Hello, i cant get my LED to change color at all, i've already checked my circuit/code twice and cant find any error.
when i wave my hand over the photoresistors i get different values in the serial monitor but the led never changes color... any help?

thanks

#### kwok_leong1985

#13
##### Jul 08, 2013, 05:21 pm
Hi guys,

Try this code if you have completed project 4 and want to try something 'extra'. I've added a 10 sec calibration and set constraint for output between 0 to 255 to prevent flickering. The effect is fantastic. You can also set brightness in the code, so that it won't blind you in dark environment.

For those of you who experienced problems, you might want to check your resistors. I used 10M Ohm instead of 10k Ohm in the beginning.
I was stumped for 2 days because of wrong resistors because I had no multimeter that time.

Code: [Select]
`/*  Arduino Starter Kit example Project 4  - Color Mixing Lamp (Extra added) This sketch is written to accompany Project 3 in the Arduino Starter Kit Parts required: 1 RGB LED three 10 kilohm resistors 3 220 ohm resistors 3 photoresistors red green and blue colored gels Created 13 September 2012 Modified 14 November 2012 by Scott Fitzgerald Thanks to Federico Vanzati for improvements Extra features added by Lam Kwok Leong, 8 July 2013 http://arduino.cc/starterKit This example code is part of the public domain */const int Brightness = 20;  // set overall brightness, use lower value in darkroom to protect your eyes (0-255) const int greenLEDPin = 9;    // LED connected to digital pin 9const int redLEDPin = 10;     // LED connected to digital pin 10const int blueLEDPin = 11;    // LED connected to digital pin 11const int redSensorPin = A0;  // pin with the photoresistor with the red gel const int greenSensorPin = A1;   // pin with the photoresistor with the green gel const int blueSensorPin = A2;   // pin with the photoresistor with the blue gel int redSensorValue = 0; // variable to hold the value from the red sensor int greenSensorValue = 0; // variable to hold the value from the green sensor int blueSensorValue = 0; // variable to hold the value from the blue sensor int redSensorHigh = 0; //High and low value for mapping. Notice that 'High' value were set low at 0, so that during calibration, its value would be be pushed up. See project 6.int greenSensorHigh = 0;int blueSensorHigh = 0;int redSensorLow = 1023; // the opposite is true for 'Low' valueint greenSensorLow = 1023;int blueSensorLow = 1023;void setup() {  // initialize serial communications at 9600 bps:  Serial.begin(9600);   // set the digital pins as outputs  pinMode(greenLEDPin,OUTPUT);  pinMode(redLEDPin,OUTPUT);  pinMode(blueLEDPin,OUTPUT);    //switching on your lamp before calibration, as it would affect calibration too, especially in dark environment  analogWrite(redLEDPin, Brightness);   analogWrite(greenLEDPin, Brightness);  analogWrite(blueLEDPin, Brightness);    //actual calibration which takes 10 seconds. During calibration, LED would shine at constant brightness. After that, it'll start to respond.  while (millis() < 10000) {  redSensorValue = analogRead(redSensorPin);  //read pin  if (redSensorValue > redSensorHigh) {  //push 'High' value up based on sensor value. At the end of calibration, 'High' value would take the highest 'SensorValue' during the 10 seconds.  redSensorHigh = redSensorValue;  }  if (redSensorValue < redSensorLow) { //opposite is true for 'Low' value  redSensorLow = redSensorValue;  }  delay(5);    greenSensorValue = analogRead(greenSensorPin);    if (greenSensorValue > greenSensorHigh) {  greenSensorHigh = greenSensorValue;  }  if (greenSensorValue < greenSensorLow) {  greenSensorLow = greenSensorValue;  }  delay(5);  blueSensorValue = analogRead(blueSensorPin);    if (blueSensorValue > blueSensorHigh) {  blueSensorHigh = blueSensorValue;  }  if (blueSensorValue < blueSensorLow) {  blueSensorLow = blueSensorValue;  }  delay(5);  }}void loop() {  // Read the sensors first:    // read the value from the red-filtered photoresistor:  redSensorValue = analogRead(redSensorPin);    // give the ADC a moment to settle  delay(5);  // read the value from the green-filtered photoresistor:  greenSensorValue = analogRead(greenSensorPin);  // give the ADC a moment to settle  delay(5);  // read the value from the blue-filtered photoresistor:  blueSensorValue = analogRead(blueSensorPin);    // print out the values to the serial monitor    Serial.print("raw sensor Values \t red: ");  Serial.print(redSensorValue);  Serial.print("\t green: ");  Serial.print(greenSensorValue);  Serial.print("\t Blue: ");  Serial.println(blueSensorValue);  /*  In order to use the values from the sensor for the LED,   you need to do some math. The ADC provides a 10-bit number,   but analogWrite() uses 8 bits. You'll want to divide your   sensor readings by 4 to keep them in range of the output.   */  /*   Changed from a mere division by 4 in the original code to mapping.   Lowest value recorded at calibration would be mapped to 0, and highest value would be mapped to brightness set earlier.  The constraint function is set to prevent flickering, when value are negative or exceeds 255.  */    int redValue = map(redSensorValue,redSensorLow,redSensorHigh,0,Brightness);  redValue = constrain(redValue,0,255);  int greenValue = map(greenSensorValue,greenSensorLow,greenSensorHigh,0,Brightness);  greenValue = constrain(greenValue,0,255);  int blueValue = map(blueSensorValue,blueSensorLow,blueSensorHigh,0,Brightness);    blueValue = constrain(blueValue,0,255);  //  print out the mapped values    Serial.print("Mapped sensor Values \t red: ");  Serial.print(redValue);  Serial.print("\t green: ");  Serial.print(greenValue);  Serial.print("\t Blue: ");  Serial.println(blueValue);   /*  Now that you have a usable value, it's time to PWM the LED.  */  analogWrite(redLEDPin, redValue);  analogWrite(greenLEDPin, greenValue);  analogWrite(blueLEDPin, blueValue);}`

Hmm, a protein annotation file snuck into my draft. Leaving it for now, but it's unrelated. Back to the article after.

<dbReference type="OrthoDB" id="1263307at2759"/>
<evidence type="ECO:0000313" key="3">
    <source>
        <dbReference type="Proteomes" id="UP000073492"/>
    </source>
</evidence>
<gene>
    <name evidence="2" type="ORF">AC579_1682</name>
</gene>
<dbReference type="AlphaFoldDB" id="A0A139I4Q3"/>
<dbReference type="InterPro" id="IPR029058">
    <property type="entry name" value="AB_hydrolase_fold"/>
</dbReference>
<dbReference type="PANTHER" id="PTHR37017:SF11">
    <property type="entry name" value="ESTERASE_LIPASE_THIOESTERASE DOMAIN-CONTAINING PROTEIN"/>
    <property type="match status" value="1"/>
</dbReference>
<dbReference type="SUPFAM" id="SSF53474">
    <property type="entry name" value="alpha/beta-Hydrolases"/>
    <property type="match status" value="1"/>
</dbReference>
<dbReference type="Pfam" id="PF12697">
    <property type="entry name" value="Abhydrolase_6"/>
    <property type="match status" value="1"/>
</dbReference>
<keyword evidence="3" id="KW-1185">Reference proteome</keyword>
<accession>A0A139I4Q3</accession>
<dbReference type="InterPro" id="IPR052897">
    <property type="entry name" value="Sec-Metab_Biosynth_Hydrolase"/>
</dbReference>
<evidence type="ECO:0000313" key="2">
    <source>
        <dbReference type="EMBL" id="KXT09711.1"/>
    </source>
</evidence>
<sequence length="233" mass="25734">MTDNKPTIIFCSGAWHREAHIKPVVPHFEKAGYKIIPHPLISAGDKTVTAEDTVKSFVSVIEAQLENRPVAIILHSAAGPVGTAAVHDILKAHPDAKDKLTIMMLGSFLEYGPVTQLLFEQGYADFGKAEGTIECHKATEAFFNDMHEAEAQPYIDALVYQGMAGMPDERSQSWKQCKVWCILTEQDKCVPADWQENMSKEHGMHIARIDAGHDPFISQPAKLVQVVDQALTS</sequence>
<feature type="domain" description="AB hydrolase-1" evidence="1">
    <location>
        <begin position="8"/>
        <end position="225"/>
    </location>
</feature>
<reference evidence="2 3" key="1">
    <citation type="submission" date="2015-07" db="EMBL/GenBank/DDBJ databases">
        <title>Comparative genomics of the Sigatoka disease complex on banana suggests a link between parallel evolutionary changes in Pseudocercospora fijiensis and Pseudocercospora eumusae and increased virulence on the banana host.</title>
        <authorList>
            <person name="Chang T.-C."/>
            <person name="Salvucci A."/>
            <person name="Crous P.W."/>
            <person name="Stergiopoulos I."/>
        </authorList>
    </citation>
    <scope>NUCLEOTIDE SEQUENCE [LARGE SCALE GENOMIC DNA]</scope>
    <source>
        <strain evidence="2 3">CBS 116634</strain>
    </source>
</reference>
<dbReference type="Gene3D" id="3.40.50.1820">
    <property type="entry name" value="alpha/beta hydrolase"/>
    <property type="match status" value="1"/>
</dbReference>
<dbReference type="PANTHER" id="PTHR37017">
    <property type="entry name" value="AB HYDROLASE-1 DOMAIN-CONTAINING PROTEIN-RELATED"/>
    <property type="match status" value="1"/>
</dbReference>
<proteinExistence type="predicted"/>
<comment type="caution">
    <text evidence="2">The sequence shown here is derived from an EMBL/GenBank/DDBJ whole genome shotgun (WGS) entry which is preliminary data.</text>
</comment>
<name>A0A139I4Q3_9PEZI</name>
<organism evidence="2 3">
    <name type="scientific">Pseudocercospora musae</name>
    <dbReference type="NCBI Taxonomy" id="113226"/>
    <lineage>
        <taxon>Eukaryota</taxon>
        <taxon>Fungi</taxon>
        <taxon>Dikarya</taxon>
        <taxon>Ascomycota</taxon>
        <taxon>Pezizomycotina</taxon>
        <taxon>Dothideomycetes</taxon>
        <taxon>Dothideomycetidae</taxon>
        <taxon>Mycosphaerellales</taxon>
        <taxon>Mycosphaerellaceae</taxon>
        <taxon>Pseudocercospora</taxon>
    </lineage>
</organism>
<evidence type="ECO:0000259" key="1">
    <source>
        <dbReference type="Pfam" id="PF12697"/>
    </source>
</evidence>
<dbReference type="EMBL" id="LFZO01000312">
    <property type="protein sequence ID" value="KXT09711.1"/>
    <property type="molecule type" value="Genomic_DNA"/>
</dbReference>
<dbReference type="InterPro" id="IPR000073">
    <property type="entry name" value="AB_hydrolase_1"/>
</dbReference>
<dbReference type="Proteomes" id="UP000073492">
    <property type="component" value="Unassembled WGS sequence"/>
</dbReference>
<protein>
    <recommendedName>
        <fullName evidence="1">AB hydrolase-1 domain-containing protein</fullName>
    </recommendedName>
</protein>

#### kaning

#14
##### Jul 18, 2013, 07:45 pm
you guys dont have any problem with code or anything else i think. for making color green you need to mix yellow and blue and RGB LED dont have yellow lamp, besides you are controling it with light what makes it even less precise, instead of LDR's or after them mount potenciometers (1 for each) and you will see the diference, i got awesome colors that controling with light were impossible to have like very intense orange.very nice!! cumps